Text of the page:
When Culbertson's piano melody finally comes in around 0:30, it's actually kind of a let-down; it's a poppy, pseudo-jazz hook, but Culbertson's faux attachment to his own amazingness during the first 2:30 of the video literally made me laugh out loud. When the band changes piece to "So Good," Culbertson's piano melody steps it up a notch; it's a much better hook, but Culbertson continues his useless, Yanni-style directing motions. I laughed out loud a second time when Culbertson pulled off his pouty stance and walked away from the piano around 4:15. (Seriously? What purpose did that serve?)

Around 4:25 we finally get to Culbertson's piano solo, which for an entire minute is nothing but smacking the black keys of the piano, which is an old trick used by less-talented pianists; play a song in Db and stick to the black keys and you'll be playing a Db pentatonic scale, which means that you'll never hit a wrong note or a sour note. Seriously - anyone could have played the first minute of his solo; regardless of whether they can actually play keyboards. At around 5:30 Culbertson finally wanders off the black keys, but that's only for a descending line during the last few seconds of his solo, after which he assumes his "menacing look" and struts over to the bass player, where he acts like he's getting in the bass player's face - for no @#$% discernible reason other than being a schmuck. (The bass player has some cool, funky chops, though.)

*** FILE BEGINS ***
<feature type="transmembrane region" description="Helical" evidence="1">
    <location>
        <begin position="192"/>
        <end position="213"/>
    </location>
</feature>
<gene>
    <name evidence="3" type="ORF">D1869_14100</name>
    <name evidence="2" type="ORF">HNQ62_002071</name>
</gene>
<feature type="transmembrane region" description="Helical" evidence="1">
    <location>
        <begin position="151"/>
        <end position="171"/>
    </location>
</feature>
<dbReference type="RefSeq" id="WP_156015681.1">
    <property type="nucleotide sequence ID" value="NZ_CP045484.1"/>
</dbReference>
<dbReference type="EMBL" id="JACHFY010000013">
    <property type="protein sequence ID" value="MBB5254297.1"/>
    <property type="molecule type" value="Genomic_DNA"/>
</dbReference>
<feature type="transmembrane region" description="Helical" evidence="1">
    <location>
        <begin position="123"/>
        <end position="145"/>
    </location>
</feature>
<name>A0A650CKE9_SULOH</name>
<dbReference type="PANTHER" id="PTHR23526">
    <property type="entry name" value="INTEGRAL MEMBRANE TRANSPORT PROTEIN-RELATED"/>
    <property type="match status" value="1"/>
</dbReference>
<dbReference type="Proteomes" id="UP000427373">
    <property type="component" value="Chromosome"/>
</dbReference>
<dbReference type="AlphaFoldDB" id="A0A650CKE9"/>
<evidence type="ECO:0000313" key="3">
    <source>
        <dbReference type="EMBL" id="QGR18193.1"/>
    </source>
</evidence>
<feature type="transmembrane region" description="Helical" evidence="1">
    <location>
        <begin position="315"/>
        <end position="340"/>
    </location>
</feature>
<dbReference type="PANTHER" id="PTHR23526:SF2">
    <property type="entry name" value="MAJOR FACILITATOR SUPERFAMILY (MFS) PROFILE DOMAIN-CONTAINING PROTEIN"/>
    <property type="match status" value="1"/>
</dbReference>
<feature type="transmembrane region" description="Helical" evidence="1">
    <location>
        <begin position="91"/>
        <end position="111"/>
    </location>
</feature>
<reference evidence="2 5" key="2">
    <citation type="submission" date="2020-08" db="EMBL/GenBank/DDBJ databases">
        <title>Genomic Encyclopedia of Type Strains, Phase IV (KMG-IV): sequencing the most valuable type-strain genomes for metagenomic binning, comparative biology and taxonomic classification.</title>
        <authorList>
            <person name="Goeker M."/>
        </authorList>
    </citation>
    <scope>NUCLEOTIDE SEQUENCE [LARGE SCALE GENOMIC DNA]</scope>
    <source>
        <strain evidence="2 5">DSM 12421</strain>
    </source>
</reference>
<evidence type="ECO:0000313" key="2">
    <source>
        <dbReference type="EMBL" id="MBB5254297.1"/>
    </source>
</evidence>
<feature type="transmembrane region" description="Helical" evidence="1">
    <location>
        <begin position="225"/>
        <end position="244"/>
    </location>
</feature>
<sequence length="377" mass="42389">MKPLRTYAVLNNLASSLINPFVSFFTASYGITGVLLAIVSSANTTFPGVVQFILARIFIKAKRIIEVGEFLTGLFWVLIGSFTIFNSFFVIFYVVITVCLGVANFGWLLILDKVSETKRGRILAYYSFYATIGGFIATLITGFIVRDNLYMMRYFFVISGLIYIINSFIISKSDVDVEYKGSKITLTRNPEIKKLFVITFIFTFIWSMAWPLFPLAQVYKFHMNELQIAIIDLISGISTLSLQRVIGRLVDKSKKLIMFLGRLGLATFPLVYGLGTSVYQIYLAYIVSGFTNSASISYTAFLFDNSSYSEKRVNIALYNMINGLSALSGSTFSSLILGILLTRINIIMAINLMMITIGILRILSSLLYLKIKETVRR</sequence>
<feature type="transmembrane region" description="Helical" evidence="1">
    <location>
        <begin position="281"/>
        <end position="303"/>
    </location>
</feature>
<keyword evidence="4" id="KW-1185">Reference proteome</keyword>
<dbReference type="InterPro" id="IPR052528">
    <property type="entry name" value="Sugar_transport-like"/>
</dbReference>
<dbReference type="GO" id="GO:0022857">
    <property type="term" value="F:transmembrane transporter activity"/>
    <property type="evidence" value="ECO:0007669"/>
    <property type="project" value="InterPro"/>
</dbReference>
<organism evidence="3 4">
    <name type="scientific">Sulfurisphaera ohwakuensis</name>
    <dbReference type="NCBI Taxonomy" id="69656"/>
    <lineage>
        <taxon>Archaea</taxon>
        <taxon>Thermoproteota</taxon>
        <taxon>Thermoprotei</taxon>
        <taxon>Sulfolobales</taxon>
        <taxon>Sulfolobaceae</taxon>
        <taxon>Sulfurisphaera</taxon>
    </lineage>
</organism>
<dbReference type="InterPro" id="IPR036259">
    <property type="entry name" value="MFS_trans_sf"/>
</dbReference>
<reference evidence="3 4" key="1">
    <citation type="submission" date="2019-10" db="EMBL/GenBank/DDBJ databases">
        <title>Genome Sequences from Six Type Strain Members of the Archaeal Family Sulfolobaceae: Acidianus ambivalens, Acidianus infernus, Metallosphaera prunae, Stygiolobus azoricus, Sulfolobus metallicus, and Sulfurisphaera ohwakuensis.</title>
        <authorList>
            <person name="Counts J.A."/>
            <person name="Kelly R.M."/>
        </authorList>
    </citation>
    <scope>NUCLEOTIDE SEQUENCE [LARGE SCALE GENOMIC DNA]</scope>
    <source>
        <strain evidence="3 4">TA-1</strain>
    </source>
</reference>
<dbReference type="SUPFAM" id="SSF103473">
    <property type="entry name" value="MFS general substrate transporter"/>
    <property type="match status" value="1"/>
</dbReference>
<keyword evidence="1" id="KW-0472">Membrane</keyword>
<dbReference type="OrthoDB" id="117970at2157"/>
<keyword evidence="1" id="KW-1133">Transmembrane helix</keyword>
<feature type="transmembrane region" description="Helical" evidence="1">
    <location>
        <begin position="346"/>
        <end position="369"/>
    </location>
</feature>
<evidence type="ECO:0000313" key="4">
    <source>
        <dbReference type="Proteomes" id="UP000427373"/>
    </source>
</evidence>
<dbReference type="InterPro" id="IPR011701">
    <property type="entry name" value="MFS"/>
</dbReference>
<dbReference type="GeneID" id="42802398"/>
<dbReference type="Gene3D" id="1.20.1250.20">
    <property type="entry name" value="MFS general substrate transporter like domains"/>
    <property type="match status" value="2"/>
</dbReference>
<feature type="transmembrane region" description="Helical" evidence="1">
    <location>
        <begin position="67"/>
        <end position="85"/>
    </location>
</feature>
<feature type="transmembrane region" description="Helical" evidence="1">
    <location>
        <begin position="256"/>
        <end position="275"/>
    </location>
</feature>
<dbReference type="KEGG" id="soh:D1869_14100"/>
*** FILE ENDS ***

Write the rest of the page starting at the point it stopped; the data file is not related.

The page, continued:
Around 6:35 I was surprised to see Culbertson switch to the trombone, and as one of my friends pointed out - Culbertson pulls off a pretty good solo for about a minute. However, by this point I was already so annoyed by the previous 6½ minutes of Culbertson's frenetic prancing about that it overshadowed his single-best moment to shine. After Culbertson's solo, the sax player does a great job of eclipsing Culbertson's preceding solo, but that doesn't stop Culbertson from raining on his parade by uselessly gesticulating in the sax player's face for a half-minute or so. After that useless escapade, Culbertson switches back to the trombone for the remainder of the song.